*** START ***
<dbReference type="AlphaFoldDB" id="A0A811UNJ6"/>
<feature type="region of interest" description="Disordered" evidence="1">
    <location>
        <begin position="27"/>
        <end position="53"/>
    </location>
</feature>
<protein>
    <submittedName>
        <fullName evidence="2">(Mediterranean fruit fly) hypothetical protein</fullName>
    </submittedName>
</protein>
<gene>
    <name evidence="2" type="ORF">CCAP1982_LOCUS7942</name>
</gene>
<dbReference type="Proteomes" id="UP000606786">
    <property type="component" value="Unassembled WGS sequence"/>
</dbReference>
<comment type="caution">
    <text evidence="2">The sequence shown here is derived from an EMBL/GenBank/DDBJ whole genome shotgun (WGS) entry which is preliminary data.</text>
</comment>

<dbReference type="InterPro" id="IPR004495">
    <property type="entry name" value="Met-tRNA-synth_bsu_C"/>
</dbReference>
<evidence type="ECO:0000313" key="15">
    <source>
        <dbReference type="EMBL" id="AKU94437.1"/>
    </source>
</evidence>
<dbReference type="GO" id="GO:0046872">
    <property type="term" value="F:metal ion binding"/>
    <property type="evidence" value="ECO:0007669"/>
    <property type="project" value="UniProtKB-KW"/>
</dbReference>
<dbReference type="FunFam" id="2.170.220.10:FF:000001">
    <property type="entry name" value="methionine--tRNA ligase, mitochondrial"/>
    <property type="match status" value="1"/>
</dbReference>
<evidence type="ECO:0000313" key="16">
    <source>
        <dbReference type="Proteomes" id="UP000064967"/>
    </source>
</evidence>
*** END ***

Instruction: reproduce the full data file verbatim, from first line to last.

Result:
<dbReference type="AlphaFoldDB" id="A0A811UNJ6"/>
<feature type="region of interest" description="Disordered" evidence="1">
    <location>
        <begin position="27"/>
        <end position="53"/>
    </location>
</feature>
<protein>
    <submittedName>
        <fullName evidence="2">(Mediterranean fruit fly) hypothetical protein</fullName>
    </submittedName>
</protein>
<gene>
    <name evidence="2" type="ORF">CCAP1982_LOCUS7942</name>
</gene>
<dbReference type="Proteomes" id="UP000606786">
    <property type="component" value="Unassembled WGS sequence"/>
</dbReference>
<comment type="caution">
    <text evidence="2">The sequence shown here is derived from an EMBL/GenBank/DDBJ whole genome shotgun (WGS) entry which is preliminary data.</text>
</comment>

<dbReference type="InterPro" id="IPR004495">
    <property type="entry name" value="Met-tRNA-synth_bsu_C"/>
</dbReference>
<evidence type="ECO:0000313" key="15">
    <source>
        <dbReference type="EMBL" id="AKU94437.1"/>
    </source>
</evidence>
<dbReference type="GO" id="GO:0046872">
    <property type="term" value="F:metal ion binding"/>
    <property type="evidence" value="ECO:0007669"/>
    <property type="project" value="UniProtKB-KW"/>
</dbReference>
<dbReference type="FunFam" id="2.170.220.10:FF:000001">
    <property type="entry name" value="methionine--tRNA ligase, mitochondrial"/>
    <property type="match status" value="1"/>
</dbReference>
<evidence type="ECO:0000313" key="16">
    <source>
        <dbReference type="Proteomes" id="UP000064967"/>
    </source>
</evidence>